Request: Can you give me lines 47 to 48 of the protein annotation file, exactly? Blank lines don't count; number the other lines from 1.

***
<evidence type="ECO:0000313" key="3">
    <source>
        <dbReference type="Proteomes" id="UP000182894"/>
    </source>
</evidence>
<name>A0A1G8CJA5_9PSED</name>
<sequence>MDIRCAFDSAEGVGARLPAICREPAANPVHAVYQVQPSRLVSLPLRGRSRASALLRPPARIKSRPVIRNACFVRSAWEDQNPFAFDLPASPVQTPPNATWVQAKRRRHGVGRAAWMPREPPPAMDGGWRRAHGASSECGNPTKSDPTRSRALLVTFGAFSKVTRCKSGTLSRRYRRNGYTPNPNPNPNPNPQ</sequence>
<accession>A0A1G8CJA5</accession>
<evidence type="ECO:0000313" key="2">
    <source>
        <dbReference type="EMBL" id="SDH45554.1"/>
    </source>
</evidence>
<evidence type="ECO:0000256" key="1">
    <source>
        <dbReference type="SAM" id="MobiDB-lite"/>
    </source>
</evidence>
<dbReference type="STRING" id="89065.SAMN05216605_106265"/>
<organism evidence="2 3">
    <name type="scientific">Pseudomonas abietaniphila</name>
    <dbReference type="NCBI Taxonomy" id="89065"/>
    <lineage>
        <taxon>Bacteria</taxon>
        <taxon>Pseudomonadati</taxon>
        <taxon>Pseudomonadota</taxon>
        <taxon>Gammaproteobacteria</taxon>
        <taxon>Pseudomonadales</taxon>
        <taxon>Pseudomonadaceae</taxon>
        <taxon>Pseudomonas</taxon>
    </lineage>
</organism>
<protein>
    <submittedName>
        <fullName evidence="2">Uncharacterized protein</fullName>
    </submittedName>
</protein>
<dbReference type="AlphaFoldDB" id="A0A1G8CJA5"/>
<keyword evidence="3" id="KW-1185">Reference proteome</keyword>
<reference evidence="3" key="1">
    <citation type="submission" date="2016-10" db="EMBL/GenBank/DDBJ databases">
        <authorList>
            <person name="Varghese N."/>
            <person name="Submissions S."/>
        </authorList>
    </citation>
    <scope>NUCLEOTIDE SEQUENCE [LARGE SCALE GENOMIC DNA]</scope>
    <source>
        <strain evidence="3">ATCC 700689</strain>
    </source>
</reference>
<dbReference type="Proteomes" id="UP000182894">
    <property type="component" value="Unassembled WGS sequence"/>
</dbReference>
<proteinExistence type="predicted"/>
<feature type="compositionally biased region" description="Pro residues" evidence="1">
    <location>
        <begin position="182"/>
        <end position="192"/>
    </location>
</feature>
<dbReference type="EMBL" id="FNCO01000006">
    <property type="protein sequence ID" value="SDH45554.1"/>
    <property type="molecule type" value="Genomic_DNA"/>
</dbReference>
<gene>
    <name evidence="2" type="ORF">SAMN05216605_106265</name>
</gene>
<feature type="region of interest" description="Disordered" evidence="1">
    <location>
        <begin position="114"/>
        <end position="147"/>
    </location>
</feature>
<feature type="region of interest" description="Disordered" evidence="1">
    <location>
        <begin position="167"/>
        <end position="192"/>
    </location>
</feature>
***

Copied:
    <scope>NUCLEOTIDE SEQUENCE [LARGE SCALE GENOMIC DNA]</scope>
    <source>